July 3, 2007Glenn Turner

I just wrapped up Hudson's Kororinpa: Marble Mania which is, fundamentally, the same game as Super Monkey Ball: Banana Blitz, executed in the same manner, but far more memorable. In Super Monkey Ball: Banana Blitz you're indirectly piloting a monkey, sadistically trapped in a plastic ball, throughout an array of slopes and planes all while nabbing bananas on your way to the level's goal. Kororinpa has you manipulating a banal marble, again indirectly, by controlling the level's plane. You direct this marble through a series of precariously placed slides and ramps and collecting crystals as you head to the goal. Both games use the Wiimote in practically the same manner: You tilt it the way you want the level to tilt, thus moving your monkey/marble whichever way you want them to roll towards. But it's how Kororinpa executes its controls that places it above Super Monkey Ball while truly showing the deft potential of the Wii.


It all comes down to the Wiimote. Super Monkey Ball's levels don't really angle all that much. By that, I mean you find yourself sharply tilting to roll your monkey 'up' a 90 degree incline. However, with Kororinpa it's not uncommon to maneuver the world in order to 'roll up' a wall and locate the next crystal, literally changing the level's perspective (not unlike some of the later, more astounding, levels in Psychonauts). The full use of the third dimension induces a mindbending quality and, normally, you'd think that it'd be utterly confusing to navigate this world with the Wiimote but no, it's smooth as silk, with the sole caveat that it does result in the Wiimote finding its way into some odd positions.

While these intriguing level designs require finessing the Wiimote, Hudson didn't require such byzantine motions to punish gamers though – quite the contrary. In fact, these motions come off as completely intuitive, as long as you're actually holding the Wiimote in a flexible and comfortable position. Trying to clench the Wiimote in one hand like you would a standard remote won't cut it here. I ended up holding it with both my hands, using my right hand's forefinger and thumb pinching the front of the controller while my left hand gripped the back. This approach allowed me to easily maneuver and twist the Wiimote in whatever position necessary, even if the resulting position looked more like I was aiming the Wiimote down towards the floor, or over at a sleeping cat on a chair. And I learned this naturally, through the (almost too easy and abundant) introductory levels, to the point where I didn't even notice that I had adopted a somewhat uncommon controller stance.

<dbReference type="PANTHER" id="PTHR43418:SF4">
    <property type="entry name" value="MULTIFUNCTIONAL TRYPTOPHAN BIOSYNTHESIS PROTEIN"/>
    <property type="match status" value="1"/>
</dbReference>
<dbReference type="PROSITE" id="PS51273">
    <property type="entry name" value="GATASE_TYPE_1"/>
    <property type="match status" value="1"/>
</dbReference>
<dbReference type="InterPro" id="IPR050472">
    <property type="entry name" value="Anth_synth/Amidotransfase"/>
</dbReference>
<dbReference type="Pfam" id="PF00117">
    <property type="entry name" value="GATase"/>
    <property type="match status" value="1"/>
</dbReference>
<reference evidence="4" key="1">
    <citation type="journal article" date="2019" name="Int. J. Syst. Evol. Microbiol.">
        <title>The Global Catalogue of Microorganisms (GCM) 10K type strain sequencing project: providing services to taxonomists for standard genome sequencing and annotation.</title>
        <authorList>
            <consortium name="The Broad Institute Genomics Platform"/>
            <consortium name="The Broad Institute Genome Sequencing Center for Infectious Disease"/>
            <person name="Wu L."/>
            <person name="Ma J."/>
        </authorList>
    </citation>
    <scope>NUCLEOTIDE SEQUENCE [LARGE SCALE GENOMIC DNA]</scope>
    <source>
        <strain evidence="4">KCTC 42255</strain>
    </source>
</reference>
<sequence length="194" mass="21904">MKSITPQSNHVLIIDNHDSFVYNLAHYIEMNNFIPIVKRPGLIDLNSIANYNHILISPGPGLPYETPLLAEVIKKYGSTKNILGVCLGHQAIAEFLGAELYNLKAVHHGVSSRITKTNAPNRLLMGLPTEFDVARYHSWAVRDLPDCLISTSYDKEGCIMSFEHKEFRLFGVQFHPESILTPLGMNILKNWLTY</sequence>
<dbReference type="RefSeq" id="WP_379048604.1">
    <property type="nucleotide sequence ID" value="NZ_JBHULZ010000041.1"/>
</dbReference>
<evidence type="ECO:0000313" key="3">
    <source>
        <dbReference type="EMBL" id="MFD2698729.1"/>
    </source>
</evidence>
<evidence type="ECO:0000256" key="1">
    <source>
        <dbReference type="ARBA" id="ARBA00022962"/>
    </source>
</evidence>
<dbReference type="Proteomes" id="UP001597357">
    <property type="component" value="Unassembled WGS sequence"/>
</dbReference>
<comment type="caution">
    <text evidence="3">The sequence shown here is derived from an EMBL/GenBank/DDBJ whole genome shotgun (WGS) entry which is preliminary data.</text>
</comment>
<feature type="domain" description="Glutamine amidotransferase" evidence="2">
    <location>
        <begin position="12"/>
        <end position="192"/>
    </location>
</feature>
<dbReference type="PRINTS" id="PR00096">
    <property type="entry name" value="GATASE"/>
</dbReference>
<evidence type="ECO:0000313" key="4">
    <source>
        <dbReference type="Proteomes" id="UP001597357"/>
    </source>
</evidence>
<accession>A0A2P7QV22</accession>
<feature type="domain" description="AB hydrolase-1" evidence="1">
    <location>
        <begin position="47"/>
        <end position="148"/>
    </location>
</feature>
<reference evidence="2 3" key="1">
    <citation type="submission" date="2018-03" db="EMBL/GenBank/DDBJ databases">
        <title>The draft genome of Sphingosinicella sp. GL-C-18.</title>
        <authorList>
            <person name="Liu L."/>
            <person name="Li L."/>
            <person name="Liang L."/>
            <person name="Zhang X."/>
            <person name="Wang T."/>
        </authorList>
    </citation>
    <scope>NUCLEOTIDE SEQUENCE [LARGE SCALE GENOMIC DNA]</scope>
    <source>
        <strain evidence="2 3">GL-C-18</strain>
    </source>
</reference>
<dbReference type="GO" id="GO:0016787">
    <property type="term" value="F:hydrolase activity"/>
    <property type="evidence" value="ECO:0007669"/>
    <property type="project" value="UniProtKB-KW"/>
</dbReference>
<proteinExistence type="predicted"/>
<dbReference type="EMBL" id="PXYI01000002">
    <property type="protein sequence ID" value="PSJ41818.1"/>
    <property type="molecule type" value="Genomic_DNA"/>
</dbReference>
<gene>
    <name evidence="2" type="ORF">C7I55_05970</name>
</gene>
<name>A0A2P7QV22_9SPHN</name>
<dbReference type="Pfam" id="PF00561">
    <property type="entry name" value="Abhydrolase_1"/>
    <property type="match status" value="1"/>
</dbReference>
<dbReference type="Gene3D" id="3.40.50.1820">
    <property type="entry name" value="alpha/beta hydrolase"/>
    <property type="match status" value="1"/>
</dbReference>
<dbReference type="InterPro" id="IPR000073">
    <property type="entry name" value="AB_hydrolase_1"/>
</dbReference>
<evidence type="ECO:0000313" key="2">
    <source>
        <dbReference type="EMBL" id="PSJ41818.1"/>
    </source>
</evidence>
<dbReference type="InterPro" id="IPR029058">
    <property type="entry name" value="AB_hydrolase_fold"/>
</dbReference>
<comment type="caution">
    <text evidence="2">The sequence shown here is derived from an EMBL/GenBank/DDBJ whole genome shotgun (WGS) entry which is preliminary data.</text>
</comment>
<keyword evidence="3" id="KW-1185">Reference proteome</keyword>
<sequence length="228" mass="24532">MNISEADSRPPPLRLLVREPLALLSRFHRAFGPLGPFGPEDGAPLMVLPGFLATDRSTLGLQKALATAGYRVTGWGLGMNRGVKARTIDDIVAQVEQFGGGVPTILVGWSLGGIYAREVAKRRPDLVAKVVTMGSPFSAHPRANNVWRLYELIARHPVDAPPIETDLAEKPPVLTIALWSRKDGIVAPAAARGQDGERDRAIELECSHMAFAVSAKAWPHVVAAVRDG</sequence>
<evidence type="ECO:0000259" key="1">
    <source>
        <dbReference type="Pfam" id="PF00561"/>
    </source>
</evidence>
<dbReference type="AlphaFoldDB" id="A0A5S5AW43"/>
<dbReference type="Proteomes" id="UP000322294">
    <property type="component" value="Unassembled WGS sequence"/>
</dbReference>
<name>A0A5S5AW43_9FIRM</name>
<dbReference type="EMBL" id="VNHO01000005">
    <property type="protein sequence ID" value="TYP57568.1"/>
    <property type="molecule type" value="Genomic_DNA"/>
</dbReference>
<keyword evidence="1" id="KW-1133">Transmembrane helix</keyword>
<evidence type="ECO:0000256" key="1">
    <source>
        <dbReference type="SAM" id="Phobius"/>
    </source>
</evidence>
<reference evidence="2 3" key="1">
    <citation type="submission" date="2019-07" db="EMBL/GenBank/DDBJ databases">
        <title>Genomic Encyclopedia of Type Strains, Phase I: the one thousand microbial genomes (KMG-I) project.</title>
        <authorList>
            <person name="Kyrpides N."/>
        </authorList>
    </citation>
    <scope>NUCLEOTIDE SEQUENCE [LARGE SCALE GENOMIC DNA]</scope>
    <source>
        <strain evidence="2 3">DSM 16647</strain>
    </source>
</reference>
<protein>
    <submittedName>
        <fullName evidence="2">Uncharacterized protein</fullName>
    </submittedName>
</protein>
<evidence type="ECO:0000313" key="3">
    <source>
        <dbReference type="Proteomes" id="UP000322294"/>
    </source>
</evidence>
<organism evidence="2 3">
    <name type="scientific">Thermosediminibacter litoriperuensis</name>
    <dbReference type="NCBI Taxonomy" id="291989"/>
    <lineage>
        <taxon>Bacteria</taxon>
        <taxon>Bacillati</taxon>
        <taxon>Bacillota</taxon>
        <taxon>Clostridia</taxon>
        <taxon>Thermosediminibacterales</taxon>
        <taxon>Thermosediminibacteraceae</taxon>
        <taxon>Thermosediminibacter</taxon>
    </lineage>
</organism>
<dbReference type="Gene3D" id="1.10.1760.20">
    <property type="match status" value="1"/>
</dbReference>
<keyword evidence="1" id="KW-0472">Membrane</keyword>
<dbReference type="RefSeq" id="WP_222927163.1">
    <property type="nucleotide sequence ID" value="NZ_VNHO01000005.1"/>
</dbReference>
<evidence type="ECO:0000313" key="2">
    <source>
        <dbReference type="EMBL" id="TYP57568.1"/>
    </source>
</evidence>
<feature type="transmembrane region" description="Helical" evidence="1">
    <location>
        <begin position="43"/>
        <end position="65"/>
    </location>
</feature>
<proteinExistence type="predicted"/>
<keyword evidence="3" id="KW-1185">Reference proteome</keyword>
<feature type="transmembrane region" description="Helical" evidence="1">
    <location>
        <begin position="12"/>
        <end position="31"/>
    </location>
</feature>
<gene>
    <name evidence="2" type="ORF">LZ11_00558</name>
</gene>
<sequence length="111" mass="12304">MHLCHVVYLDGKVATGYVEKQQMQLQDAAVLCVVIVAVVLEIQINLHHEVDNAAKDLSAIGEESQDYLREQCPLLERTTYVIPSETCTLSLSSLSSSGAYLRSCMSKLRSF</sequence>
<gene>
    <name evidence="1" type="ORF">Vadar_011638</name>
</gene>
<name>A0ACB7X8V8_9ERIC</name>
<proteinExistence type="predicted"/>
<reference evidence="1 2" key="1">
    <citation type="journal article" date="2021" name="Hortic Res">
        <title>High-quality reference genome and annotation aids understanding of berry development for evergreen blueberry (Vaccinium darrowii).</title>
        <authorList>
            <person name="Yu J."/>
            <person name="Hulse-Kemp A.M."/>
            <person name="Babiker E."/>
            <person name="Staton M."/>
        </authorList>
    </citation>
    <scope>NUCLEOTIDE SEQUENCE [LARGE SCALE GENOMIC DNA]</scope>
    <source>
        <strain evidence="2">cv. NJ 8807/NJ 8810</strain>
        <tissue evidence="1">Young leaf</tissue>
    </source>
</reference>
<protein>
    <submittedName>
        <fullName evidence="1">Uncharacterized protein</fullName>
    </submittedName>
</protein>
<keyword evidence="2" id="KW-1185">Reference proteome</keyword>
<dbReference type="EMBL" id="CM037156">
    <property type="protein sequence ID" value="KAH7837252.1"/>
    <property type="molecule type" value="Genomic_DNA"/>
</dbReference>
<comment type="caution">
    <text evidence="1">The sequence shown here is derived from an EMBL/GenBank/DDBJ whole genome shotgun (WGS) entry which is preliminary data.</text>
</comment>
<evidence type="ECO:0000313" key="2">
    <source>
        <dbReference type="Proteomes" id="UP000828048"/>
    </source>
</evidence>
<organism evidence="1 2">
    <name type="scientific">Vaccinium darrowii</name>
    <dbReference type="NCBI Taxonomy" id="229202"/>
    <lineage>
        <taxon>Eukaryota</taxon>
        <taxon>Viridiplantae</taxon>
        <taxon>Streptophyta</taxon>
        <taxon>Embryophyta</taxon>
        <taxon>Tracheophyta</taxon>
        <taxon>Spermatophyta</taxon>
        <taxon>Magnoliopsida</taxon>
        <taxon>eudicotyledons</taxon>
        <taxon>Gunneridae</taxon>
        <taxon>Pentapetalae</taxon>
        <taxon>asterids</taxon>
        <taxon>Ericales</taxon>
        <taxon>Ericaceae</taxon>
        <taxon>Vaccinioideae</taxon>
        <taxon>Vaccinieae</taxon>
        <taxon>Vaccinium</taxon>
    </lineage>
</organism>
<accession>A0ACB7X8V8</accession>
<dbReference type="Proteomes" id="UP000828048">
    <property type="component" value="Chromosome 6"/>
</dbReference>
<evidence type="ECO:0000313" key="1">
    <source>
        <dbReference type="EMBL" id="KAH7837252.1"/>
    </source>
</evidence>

Which, I'm sure, is rather the point. By the end of my short, four hour tour to Kororinpa's end I had ceased to think of the Wiimote as a nebulous object, but instead wielded it like a Rubik's Cube, deftly tilting and bending with my left hand while twisting with my right. The Wiimote motions felt tactile. The controller was so responsive to my twists and tilts that it felt as if I was holding the Koroninpa levels in my hand. The game realized its goal in making me feel as if I were physically controlling the world and not just a simulacra. I'd slowly tease the controller when coming to hairpin turns with an level of precision I normally would reserve for wielding an exacto knife, and the level of intuition and responsiveness afforded by the game's marble and the controller allowed for it!

Of course, it's not just the controls that molded this tactile feeling – the consistent physics, the satisfying sound effects, the adequate graphics and interesting level design, they all helped to provide a concrete experience but, it's the controls that made it memorable. Unlike my time with Super Monkey Ball: Banana Blitz which, even though I enjoyed the previous Monkey Ball games, I can recall practically nothing about my playtime with this Wii-based one. And while Kororinpa's a bit too shallow (and expensive) to wholeheartedly recommend that everyone purchase it's certainly worth a look, if for no other reason than to try out another great Wii control scheme. I can only hope that morph ball-Samus responds this well in Metroid Prime 3!


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5 comments for ‘Lilting Through Kororinpa’

#1 Servo Jul 3, 2007 09:34pm

Nice review, even though you caused a resurfacing of Marble Madness-induced nightmares

#2 Max Walrus Jul 4, 2007 04:24am

Fuck Marble Madness.

#3 Soup Jul 5, 2007 01:07am

Max Walrus wrote:
Fuck Marble Madness.
quiet you fool! you'll bring the wrath of the evil Black Marble down on us all!

I'll prolly pick this up when it hits a lower price point. Hopefully Dewey's adventure will also handle as well.

#4 Glenn Turner Jul 5, 2007 02:05am

Servo wrote:
Nice review, even though you caused a resurfacing of Marble Madness-induced nightmares

I'm glad ya liked it, although my mind still boggles at the amount of lip service Marble Madness has received due to this game. I love Marble Madness, but the control method is very direct in the game - you pilot the marble, not the level. Consequently, apart from a shared avatar, the games really don't share much in common. Right?

I actually never got the chance to play the game in the arcades (I know it was trackball based, so that might have changed things), but I do recall playing it with a joystick on the C64 and the control method was very much direct afaik.

#5 Servo Jul 5, 2007 08:33pm

G. Turner

I suppose it would only have been fair for me to also bring up the single player experience of Super Monkey Ball (2, I think) when I speak of ball rolling frustration. However, the multiplayer features made up for all the crying I did trying to solve the maze puzzles.